How much economic activity does the pepper industry contribute to Malaysia’s GDP?
AYOM: Pepper has been associated with Malaysia for quite a number of years, more than a century in fact. It has provided stable income for 67,000 people in the rural areas of Sarawak and some in Johor. At the same time, in terms of exports, it has been earning the country close to 1bn ringgit ($305m) in the last five years. If you look at domestic consumption, in terms of value addition, the contribution comes to something like half a billion ringgit per year. So over the last five years, pepper has provided the economy with about 3.5bn ringgit ($1.1bn) worth of economic activities.
How supportive has the government been of the pepper industry? What are your long-term production targets?
AYOM: The Malaysian government has been providing good support for the industry. Production was under the Department of Agriculture some time ago but now they have set up the Malaysian Pepper Board to support the industry as a complete body and to look after the industry from production and growing, until marketing and research. We have built some reputation over the years in the international market, in terms of our quality as well as reliability as a supplier. We are hoping that the government will be asking us to look for bigger areas to grow pepper and our aim is to produce about 40,000 tonnes by the year 2020. That's our target.
How much land area is currently use to grow pepper? How much additional land will you require to meet your 2020 production targets? How much additional manpower will be required?
AYOM: Under the current level of production, we have about 14,700 hectares. We are trying to get people into planting more to reach 20,000 hectares by the year 2020. That's an increase of about 20% in terms of hectares. That means that there are increasing employment opportunities for another 20% and that is only in the production sector, but in the industry sector it could be much more than that. As the industry sector grows, as the value addition grows, we will require more people to work in the food factories and flavour industries, and also the packaging industries.
What are your expectations for exports of pepper for 2013? How much do you hope to export by 2020?
AYOM: If I go by our performance in the first part of this year, there has been an increase of exports on a year-on-year basis of 22%. That means that last year we were exporting around 245m ringgit ($75m) worth of pepper, so this year we could hit the 300m ($92m) ringgit mark worth of pepper exports. By the year 2020, we will be targeting an export of value of 600m ringgit ($183m).
What other goals do you have for exports going forward?
We are hoping that the government will be asking us to look for bigger areas to grow pepper and our aim is to produce about 40,000 tonnes by the year 2020. That's our target.
AYOM: As with any other primary commodity, our aim is not just to export raw pepper. Our aim is to use the pepper domestically and turn it into something more value added. We are even working towards national branding of all the commodities, including pepper. There has been some brand-led initiative for pepper. Prior to this, all the Malaysian pepper, exports of Malaysian pepper, have been branded as Sarawak pepper. But we are also revisiting that branding strategy. My vision is that Malaysian pepper must go into generating more value chain activities and towards even micro-branding or regional branding of Malaysian pepper, where certain regions can produce this kind of pepper and certain regions can produce that kind of pepper. That should be the way.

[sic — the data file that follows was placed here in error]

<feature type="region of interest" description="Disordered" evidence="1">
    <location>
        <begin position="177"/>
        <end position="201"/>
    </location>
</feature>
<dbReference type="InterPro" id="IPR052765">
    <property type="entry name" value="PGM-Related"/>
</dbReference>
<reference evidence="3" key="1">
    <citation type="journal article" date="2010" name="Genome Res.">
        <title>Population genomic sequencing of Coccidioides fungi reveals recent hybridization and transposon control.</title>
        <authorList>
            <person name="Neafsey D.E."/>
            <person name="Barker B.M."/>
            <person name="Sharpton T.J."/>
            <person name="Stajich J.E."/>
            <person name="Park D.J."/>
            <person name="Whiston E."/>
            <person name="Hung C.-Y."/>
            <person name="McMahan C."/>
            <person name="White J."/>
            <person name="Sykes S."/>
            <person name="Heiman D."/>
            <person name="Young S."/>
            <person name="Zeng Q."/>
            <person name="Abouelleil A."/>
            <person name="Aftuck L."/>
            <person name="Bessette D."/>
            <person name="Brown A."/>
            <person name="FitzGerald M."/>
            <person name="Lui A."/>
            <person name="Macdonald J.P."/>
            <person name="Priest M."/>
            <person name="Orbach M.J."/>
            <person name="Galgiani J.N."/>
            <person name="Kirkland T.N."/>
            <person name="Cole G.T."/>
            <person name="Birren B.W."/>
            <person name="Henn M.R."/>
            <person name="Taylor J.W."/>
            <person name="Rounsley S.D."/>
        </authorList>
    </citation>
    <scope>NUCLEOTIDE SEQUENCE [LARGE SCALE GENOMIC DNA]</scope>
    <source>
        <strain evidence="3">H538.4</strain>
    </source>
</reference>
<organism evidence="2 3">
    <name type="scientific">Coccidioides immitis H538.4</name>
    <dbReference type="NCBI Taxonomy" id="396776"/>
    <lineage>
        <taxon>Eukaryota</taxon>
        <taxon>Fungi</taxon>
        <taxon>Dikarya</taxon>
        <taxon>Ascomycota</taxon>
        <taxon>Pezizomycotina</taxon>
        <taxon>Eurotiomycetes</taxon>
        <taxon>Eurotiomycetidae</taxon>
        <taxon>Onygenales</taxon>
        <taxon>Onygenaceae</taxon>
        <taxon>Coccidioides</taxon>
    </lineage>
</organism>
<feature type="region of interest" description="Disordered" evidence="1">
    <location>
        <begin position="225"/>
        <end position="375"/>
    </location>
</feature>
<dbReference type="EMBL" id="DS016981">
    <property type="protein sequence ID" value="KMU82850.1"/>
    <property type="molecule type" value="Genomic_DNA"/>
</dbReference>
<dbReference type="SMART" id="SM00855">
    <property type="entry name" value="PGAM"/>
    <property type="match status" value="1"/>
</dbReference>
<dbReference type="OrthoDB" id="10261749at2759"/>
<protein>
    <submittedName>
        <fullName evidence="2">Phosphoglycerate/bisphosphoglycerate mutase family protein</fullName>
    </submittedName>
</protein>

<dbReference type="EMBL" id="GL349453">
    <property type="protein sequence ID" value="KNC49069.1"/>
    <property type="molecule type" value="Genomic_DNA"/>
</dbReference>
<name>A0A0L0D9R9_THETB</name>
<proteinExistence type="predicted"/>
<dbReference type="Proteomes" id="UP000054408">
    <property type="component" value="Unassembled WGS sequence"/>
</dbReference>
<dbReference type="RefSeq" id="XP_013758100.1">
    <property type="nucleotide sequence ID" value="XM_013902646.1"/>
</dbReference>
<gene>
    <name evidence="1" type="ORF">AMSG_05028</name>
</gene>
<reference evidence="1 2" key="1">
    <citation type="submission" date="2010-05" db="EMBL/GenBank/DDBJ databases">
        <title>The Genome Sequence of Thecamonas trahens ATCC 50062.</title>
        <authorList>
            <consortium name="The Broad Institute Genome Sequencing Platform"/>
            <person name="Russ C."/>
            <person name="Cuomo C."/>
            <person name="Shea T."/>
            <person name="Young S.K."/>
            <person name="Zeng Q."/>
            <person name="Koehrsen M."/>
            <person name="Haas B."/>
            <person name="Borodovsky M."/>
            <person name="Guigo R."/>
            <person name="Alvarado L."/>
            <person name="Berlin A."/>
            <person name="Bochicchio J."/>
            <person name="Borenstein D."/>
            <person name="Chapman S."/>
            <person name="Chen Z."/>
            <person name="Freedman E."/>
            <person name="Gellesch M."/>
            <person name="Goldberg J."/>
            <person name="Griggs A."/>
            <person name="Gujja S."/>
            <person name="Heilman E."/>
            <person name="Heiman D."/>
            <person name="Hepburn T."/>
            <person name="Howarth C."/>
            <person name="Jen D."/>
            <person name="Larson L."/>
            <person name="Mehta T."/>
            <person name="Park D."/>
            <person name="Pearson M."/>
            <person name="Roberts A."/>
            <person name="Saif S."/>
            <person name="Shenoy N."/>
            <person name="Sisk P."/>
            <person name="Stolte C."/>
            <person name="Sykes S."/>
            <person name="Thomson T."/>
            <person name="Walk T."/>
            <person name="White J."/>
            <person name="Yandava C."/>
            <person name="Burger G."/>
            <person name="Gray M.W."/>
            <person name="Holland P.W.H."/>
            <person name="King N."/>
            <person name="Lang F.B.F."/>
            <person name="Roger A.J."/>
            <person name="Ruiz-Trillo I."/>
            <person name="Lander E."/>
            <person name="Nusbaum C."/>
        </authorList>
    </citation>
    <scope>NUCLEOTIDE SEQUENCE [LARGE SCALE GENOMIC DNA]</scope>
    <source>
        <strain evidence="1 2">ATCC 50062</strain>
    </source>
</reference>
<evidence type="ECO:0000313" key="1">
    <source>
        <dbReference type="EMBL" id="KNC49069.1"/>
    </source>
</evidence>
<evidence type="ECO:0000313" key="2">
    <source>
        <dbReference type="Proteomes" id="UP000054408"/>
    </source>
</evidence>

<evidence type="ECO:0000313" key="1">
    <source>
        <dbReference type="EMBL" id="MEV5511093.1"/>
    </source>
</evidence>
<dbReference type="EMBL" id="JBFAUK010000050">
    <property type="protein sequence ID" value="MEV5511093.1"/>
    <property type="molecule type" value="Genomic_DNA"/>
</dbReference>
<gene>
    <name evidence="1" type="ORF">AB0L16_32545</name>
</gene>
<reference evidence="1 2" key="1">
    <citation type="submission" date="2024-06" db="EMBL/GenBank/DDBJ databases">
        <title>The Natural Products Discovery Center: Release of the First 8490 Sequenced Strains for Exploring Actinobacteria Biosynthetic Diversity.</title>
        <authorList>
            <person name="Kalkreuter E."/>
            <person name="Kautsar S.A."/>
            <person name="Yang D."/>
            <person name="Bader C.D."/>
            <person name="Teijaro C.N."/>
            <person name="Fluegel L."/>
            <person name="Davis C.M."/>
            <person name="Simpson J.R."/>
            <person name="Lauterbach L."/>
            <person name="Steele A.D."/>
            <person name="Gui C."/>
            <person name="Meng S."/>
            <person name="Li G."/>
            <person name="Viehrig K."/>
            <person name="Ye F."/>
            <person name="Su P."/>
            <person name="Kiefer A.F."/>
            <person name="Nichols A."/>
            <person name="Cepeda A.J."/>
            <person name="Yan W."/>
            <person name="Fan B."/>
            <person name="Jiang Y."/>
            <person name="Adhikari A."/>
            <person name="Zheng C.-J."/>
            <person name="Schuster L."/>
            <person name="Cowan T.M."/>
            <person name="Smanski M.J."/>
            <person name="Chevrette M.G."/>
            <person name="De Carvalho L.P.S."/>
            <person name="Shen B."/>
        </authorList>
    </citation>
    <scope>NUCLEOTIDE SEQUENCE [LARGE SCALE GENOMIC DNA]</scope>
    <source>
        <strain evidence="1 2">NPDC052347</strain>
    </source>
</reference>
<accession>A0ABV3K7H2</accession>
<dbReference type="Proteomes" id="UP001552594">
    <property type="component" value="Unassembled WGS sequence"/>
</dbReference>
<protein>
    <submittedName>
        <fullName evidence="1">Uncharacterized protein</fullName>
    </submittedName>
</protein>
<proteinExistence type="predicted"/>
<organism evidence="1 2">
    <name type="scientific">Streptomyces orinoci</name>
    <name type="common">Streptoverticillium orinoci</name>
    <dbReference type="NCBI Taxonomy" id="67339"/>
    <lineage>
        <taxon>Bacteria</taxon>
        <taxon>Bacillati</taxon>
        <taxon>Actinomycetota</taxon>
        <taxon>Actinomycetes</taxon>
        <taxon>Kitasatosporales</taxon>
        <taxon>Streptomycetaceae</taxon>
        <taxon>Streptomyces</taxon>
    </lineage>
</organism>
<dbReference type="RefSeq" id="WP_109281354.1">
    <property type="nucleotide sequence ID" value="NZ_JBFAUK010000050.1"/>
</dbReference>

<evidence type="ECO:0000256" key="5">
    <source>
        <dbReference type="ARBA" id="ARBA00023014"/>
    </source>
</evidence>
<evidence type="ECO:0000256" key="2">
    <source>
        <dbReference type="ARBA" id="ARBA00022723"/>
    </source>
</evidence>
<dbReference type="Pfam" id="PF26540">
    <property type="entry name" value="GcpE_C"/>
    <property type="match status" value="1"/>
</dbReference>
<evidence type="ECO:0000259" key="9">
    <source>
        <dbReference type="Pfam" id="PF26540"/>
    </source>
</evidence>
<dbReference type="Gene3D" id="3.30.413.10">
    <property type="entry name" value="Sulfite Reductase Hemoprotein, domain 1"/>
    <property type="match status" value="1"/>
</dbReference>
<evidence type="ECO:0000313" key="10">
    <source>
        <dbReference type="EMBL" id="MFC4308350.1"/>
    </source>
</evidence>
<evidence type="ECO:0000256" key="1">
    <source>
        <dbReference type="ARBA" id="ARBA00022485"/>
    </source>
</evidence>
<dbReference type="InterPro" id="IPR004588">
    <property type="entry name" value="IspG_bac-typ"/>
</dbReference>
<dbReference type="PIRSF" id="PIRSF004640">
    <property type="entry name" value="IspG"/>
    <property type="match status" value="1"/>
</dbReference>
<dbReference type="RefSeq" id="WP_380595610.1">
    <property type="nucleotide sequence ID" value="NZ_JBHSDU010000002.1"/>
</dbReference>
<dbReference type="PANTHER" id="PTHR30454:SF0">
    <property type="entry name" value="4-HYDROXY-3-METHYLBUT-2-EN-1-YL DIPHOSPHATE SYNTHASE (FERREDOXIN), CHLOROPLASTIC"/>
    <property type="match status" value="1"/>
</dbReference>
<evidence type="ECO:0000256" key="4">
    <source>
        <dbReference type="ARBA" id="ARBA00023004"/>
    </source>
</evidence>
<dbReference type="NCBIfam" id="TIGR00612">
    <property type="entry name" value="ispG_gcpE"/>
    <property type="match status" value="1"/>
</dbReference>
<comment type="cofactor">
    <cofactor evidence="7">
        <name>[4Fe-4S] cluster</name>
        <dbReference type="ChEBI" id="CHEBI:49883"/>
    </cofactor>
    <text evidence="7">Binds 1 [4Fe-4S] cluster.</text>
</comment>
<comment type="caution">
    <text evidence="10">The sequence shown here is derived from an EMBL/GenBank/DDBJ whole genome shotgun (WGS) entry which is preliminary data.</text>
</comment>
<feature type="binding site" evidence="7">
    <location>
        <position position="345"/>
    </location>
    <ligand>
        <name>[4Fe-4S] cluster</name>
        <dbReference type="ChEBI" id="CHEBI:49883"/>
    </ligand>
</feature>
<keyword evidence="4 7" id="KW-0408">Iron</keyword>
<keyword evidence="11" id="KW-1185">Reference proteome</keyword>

Where is there opportunity for downstream investment in the pepper industry?
AYOM: Pepper is an ingredient in a lot of food ingredients and it can be used as a preservative, and of course there are other characteristics of pepper which can be explored. The main source of investment now will be in the food industry for flavourings and condiments. I think that Malaysia aspiring to be the halal food hub of Asia will be beneficial in terms of the domestic consumption of pepper for its food industry. So there are opportunities for ancillary investment in ancillary industries like packaging, advertising, and also transportation. These are the areas where I think the pepper industry will contribute in terms of investment. Of course, there is also food manufacturing, setting up food factories which use pepper and other ingredients as well, but mainly it will be the food and flavouring industries.
What are the main challenges facing Malaysia’s pepper industry in its push toward the 2020 goals?
AYOM: One of the major concerns for agricultural producers nowadays is the quest or even the requirement by consumers for cleaner and safer products to consume, to use in their food preparations and so on. The government is of course interested in quite a lot of this. At the Malaysian Pepper Board, we're interested in a lot of new equipment, we are working on new development and procedures to monitor quality, and we also have programs to monitor quality at the farm level as well as the export level. The other issues that we face, of course, is the competition for land use, even though pepper may not use so much land. The third issue would be the aging population of the current pepper farmers. Our challenge is to attract younger people to get involved in the growing of pepper. These people, because they are better educated, can probably absorb technology faster and also be amenable to new management techniques.